IUCN. 2015. The IUCN Red List of Threatened Species. Version 2015-4. Available at: www.iucnredlist.org. (Accessed: 19 November 2015).
Johnsgard, P. A. 1981. The plovers, sandpipers and snipes of the world. University of Nebraska Press, Lincoln, U.S.A. and London.
Kelin, C.; Qiang, X. 2006. Conserving migratory shorebirds in the Yellow Sea region. In: Boere, G.; Galbraith, C., Stroud, D. (ed.), Waterbirds around the world, pp. 319. The Stationery Office, Edinburgh, UK.
Melville, D. S.; Shortridge, K. F. 2006. Migratory waterbirds and avian influenza in the East Asian-Australasian Flyway with particular reference to the 2003-2004 H5N1 outbreak. In: Boere, G.; Galbraith, C., Stroud, D. (ed.), Waterbirds around the world, pp. 432-438. The Stationary Office, Edinburgh, UK.
Murray, N.J., Clemens, R.S., Phinn, S.R., Possingham, H.P. and Fuller, R.A. 2014. Tracking the rapid loss of tidal wetlands in the Yellow Sea. Frontiers in Ecology and the Environment 12: 267-272.
Nagy, S., Flink, S. and Langendoen, T. 2014. Waterbird trends 1988-2012: Results of trend analyses of data from the International Waterbird Census in the African-Eurasian Flyway. Wetlands International, Ede.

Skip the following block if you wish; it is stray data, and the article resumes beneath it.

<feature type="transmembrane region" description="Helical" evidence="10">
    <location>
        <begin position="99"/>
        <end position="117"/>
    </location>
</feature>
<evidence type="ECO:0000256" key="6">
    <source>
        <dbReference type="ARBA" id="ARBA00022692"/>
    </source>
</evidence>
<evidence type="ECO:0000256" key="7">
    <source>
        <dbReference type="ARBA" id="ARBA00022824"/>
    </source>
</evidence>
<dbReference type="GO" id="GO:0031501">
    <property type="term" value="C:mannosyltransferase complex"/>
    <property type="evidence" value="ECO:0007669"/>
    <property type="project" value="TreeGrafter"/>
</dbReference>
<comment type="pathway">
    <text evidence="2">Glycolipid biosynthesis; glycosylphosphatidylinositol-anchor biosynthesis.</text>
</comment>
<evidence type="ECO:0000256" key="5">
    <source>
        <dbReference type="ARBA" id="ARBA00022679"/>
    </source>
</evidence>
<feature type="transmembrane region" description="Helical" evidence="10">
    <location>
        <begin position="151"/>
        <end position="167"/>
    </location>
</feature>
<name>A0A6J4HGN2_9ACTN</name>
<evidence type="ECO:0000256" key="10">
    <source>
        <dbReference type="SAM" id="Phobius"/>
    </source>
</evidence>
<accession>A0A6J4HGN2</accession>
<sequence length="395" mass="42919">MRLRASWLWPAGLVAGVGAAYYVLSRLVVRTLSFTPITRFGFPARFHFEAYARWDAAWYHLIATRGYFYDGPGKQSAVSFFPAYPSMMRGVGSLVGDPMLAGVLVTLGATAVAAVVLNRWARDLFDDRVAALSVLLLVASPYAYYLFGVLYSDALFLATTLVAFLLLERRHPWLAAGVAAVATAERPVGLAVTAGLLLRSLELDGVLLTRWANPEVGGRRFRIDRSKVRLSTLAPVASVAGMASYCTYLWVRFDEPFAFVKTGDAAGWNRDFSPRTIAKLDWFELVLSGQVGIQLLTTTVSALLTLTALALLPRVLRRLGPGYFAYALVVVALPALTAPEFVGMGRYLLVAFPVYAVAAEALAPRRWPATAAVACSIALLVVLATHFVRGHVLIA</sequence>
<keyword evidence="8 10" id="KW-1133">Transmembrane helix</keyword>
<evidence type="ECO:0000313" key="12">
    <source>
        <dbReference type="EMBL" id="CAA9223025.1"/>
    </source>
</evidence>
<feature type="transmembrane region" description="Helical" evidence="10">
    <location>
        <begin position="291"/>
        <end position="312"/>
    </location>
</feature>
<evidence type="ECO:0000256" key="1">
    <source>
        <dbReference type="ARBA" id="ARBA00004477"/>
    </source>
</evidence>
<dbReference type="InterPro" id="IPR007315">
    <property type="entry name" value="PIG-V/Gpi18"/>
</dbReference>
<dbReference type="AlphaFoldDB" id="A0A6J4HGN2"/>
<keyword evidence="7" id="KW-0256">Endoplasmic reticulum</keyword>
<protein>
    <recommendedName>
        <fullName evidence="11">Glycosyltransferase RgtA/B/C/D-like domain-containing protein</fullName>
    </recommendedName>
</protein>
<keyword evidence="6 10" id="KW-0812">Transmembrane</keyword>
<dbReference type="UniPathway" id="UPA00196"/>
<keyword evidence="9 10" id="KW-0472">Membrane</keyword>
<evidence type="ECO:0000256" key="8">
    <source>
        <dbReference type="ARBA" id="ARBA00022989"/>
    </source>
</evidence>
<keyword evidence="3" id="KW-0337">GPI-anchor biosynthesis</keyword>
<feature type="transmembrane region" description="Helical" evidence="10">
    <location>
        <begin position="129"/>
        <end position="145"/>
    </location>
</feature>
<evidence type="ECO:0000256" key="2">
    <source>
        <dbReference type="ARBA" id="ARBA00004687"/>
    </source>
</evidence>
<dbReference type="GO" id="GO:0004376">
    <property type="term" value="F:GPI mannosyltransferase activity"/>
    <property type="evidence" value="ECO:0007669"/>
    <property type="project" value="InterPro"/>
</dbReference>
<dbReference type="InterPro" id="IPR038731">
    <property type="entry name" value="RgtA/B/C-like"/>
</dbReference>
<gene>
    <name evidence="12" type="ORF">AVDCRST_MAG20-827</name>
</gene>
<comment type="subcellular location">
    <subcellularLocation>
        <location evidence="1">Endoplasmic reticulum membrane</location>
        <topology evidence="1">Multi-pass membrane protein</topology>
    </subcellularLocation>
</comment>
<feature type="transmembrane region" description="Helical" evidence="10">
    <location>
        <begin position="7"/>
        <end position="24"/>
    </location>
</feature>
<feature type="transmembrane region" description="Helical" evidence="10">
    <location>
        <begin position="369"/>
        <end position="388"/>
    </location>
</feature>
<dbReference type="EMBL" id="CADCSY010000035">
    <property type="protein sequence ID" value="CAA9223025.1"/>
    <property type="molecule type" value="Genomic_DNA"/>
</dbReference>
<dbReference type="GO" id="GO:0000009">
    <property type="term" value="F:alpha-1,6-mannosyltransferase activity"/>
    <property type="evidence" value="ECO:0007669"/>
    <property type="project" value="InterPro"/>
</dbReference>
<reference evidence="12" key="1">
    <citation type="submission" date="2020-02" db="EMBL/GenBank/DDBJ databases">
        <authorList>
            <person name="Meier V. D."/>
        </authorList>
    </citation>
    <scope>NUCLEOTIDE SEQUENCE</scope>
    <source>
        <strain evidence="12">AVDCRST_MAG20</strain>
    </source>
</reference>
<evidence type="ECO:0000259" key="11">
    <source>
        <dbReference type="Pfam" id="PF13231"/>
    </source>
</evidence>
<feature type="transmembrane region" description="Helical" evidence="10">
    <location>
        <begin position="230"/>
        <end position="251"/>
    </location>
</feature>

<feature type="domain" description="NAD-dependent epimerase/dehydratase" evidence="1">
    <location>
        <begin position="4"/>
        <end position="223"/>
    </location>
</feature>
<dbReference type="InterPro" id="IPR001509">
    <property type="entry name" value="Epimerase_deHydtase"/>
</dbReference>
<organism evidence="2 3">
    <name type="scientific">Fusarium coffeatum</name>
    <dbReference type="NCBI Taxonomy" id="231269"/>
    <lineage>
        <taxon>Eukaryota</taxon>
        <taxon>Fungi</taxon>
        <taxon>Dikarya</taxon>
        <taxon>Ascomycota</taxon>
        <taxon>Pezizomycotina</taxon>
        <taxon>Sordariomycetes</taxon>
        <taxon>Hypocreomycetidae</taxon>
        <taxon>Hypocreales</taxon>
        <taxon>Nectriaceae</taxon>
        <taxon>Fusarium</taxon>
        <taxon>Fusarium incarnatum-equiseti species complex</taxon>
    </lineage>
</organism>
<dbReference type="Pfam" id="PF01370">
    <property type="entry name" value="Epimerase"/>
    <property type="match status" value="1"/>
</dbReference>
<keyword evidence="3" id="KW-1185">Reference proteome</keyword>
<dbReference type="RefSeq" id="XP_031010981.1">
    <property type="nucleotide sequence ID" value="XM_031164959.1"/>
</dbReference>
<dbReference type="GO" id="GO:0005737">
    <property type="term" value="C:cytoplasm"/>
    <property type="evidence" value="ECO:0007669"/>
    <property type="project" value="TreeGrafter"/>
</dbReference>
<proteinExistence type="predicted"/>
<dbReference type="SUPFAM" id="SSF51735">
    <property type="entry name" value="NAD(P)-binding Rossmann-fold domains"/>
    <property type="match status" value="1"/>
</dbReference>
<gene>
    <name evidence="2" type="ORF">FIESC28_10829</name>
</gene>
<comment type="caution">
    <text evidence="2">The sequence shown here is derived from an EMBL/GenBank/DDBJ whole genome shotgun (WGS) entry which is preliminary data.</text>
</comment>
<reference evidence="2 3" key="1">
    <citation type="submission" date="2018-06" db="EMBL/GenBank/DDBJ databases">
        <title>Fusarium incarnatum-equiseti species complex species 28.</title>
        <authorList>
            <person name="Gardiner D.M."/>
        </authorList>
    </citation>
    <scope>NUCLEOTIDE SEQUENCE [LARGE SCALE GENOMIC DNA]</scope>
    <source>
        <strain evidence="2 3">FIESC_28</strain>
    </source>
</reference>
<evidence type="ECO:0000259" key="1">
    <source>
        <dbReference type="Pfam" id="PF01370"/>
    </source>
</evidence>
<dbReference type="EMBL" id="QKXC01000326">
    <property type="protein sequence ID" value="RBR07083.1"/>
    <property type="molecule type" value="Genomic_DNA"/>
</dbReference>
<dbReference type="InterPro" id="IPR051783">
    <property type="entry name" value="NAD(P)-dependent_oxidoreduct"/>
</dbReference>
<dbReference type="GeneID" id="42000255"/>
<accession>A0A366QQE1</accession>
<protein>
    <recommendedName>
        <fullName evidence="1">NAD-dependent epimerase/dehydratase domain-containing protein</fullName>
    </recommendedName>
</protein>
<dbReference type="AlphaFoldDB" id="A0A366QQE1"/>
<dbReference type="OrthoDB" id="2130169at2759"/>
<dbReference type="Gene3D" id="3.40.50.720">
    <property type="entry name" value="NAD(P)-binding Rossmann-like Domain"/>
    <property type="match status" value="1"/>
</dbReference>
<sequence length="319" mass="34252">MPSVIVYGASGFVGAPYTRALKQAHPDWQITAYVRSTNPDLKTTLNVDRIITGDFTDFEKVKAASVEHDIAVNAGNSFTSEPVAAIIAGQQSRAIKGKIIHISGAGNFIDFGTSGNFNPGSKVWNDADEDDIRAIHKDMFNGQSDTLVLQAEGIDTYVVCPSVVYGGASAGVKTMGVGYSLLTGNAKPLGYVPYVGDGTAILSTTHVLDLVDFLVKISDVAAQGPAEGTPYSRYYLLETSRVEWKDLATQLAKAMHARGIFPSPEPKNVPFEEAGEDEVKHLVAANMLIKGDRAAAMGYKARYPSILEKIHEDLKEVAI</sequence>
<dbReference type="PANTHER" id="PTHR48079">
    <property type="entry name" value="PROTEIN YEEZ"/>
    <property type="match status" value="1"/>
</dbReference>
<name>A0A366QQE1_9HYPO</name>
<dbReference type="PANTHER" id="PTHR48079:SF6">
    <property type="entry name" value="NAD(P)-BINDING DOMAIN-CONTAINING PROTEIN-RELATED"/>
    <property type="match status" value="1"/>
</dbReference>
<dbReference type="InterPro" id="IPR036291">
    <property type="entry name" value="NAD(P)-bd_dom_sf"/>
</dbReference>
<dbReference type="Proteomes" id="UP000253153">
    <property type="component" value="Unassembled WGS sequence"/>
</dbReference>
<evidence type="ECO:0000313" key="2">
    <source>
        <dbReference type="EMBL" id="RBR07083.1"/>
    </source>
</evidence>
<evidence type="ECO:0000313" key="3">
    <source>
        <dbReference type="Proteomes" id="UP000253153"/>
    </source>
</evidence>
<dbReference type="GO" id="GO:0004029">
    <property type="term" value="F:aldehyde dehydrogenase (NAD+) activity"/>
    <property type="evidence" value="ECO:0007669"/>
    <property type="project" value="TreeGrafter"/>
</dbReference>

Simmons, R.E., Kolberg, H., Braby, R. and Erni, B. 2015. Declines in migrant shorebird populations from a winter-quarter perspective. Conservation Biology 29(3): 877-887.
Snow, D.W. and Perrins, C.M. 1998. The Birds of the Western Palearctic, Volume 1: Non-Passerines. Oxford University Press, Oxford.
Studds, C.E. et al. in prep.. Dependence on the Yellow Sea predicts population collapse in a migratory flyway.
Urban, E.K., Fry, C.H. and Keith, S. 1986. The Birds of Africa, Volume II. Academic Press, London.
Van Gils, J. and Wiersma, P. 1996. Curlew Sandpiper (Calidris ferruginea). In: del Hoyo, J., Elliott, A., Sargatal, J., Christie, D.A. and de Juana, E. (eds), Handbook of the Birds of the World Alive, Lynx Edicions, Barcelona.
van Heerden, J. 1974. Botulism in the Orange Free State goldfields. Ostrich 45(3): 182-184.
van Roomen M., Nagy S., Foppen R., Dodman T., Citegetse G. and Ndiaye A. 2015. Status of coastal waterbird populations in the East Atlantic Flyway. With special attention to flyway populations making use of the Wadden Sea. Programme Rich Wadden Sea, Leeuwarden, The Netherlands, Sovon, Nijmegen, The Netherlands, Wetlands International, Wageningen, The Netherlands, BirdLife International, Cambridge, United Kingdom &, Common Wadden Sea Secretariat, Wilhelmshaven, Germany.